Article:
Proterra Got Millions in US Aid Before Bankruptcy

Electric Bus Maker Collected $10 Million COVID Relief Loan in 2020
A billboard in Miami promoting Proterra buses
A billboard in Miami promoting Proterra buses in February. (Wilfredo Lee/Associated Press)

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Proterra Inc., the electric bus maker touted by President Joe Biden that filed for bankruptcy this week, was the recipient of millions of dollars in COVID relief government aid.

The Burlingame, Calif.-based company was awarded a $10 million loan from the Paycheck Protection Program in 2020 that was forgiven in May 2022, according to a company filing Aug. 9. Proterra reported it as a net gain of $10.2 million after interest payments were refunded by the Small Business Administration, the Securities and Exchange Commission filing said.

The COVID relief aid came on top of other federal government incentives and support for the electric bus industry more broadly, as well as repeated shout-outs for the company from Biden. Proterra was also widely expected to benefit from new demand for electric buses fostered by last year’s infrastructure and climate laws, including more than $5 billion earmarked for replacing existing buses with zero-emission models and new tax credits for battery and clean-vehicle manufacturing.

The White House and the Small Business Administration didn’t immediately respond to a request for comment. An administration official said policies championed by Biden and other Democrats were responsible for an increase in electric vehicle demand and pointed to a Cox Automotive study that said EV sales hit a record high last quarter.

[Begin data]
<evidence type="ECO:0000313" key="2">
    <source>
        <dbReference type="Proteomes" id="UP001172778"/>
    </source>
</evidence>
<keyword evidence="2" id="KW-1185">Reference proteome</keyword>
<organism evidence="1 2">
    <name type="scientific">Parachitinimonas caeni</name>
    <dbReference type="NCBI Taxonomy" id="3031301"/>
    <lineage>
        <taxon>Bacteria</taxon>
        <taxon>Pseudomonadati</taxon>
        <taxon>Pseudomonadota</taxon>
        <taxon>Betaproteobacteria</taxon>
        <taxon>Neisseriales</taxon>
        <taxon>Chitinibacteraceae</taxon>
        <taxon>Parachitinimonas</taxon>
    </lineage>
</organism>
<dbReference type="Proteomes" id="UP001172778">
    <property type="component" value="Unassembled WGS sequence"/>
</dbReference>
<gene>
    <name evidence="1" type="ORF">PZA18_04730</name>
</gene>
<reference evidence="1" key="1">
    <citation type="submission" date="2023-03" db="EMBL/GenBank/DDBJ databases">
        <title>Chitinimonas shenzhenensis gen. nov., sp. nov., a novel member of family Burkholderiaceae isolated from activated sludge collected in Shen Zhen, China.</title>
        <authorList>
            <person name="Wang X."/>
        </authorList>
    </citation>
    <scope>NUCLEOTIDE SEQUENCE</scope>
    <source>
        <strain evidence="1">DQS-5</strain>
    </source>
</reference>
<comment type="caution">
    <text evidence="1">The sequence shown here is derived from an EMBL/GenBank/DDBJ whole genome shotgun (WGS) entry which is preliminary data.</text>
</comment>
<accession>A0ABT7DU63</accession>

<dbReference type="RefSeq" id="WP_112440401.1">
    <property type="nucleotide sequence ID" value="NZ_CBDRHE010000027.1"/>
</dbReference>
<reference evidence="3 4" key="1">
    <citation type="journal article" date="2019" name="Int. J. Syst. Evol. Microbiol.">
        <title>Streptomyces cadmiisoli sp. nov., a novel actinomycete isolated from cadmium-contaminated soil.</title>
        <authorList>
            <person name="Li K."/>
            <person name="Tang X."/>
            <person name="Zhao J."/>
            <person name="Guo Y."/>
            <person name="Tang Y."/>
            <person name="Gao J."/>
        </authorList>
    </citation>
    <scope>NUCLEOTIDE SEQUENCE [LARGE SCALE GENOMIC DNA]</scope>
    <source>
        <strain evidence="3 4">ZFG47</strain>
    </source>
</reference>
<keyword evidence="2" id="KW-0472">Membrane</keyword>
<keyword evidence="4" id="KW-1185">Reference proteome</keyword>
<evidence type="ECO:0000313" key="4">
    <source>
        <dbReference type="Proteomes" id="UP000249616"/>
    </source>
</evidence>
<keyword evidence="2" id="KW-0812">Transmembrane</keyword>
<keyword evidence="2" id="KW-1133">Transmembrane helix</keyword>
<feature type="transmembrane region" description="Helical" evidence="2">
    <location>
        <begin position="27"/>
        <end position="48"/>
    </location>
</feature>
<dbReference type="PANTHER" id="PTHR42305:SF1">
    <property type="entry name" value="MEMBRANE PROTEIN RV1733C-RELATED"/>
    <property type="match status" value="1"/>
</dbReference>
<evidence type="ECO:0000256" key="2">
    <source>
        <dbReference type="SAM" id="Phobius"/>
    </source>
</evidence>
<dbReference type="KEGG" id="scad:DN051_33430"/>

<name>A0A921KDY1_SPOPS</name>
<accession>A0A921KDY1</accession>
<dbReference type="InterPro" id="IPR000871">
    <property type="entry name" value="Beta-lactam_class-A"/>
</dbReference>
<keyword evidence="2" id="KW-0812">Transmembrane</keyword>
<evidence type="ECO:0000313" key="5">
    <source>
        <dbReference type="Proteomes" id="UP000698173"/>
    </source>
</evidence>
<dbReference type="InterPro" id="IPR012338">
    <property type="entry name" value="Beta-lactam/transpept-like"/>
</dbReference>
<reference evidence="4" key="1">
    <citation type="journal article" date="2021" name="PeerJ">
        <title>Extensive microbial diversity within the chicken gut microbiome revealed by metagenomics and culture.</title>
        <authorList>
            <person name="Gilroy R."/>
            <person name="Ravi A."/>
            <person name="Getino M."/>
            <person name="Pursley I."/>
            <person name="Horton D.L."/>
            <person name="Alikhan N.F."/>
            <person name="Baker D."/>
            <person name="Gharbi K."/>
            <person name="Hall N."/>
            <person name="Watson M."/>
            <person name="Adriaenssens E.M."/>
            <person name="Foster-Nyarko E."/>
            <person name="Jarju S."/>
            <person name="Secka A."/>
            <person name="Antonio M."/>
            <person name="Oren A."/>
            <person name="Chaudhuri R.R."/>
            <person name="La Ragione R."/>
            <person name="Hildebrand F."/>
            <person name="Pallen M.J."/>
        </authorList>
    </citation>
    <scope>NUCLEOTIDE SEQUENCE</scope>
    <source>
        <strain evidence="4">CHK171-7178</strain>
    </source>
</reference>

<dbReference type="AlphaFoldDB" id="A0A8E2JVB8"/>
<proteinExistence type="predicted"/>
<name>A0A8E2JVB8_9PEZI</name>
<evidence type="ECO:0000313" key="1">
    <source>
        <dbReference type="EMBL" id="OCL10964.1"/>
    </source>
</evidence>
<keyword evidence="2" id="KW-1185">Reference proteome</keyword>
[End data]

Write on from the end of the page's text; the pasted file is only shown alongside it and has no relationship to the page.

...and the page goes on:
The nearly 20-year-old manufacturer of electric buses and batteries was valued at $1.6 billion when it went public in June 2021 and has drawn praise from Biden, who went on a virtual tour of a company facility earlier that year amid White House plans to electrify the nation’s fleet of transit and school buses.

In February, Biden appointed Proterra CEO Gareth Joyce to the President’s Export Council. Energy Secretary Jennifer Granholm served on Proterra’s board from 2017 until she became secretary and sold her stock in the company in May 2021, providing her with a net capital gain of $1.6 million following criticism from the GOP.

The company filed for Chapter 11 bankruptcy protection in Delaware Aug. 7, saying in a statement it was facing “market and macroeconomic headwinds.” The company, which said it plans to either recapitalize its businesses or sell them off, has seen its shares plunge 90% since the announcement.

A spokesman for Proterra said the loan “supported our ability to maintain a full workforce as we navigated the uncertainty caused by the COVID-19 pandemic.”

In its SEC filing, Proterra said it expected the billions of dollars in funding for electric buses would “remain an important factor in our company’s growth prospects,” but didn’t note receiving any funding from either the infrastructure or climate laws directly.

— With assistance from Jennifer A. Dlouhy.

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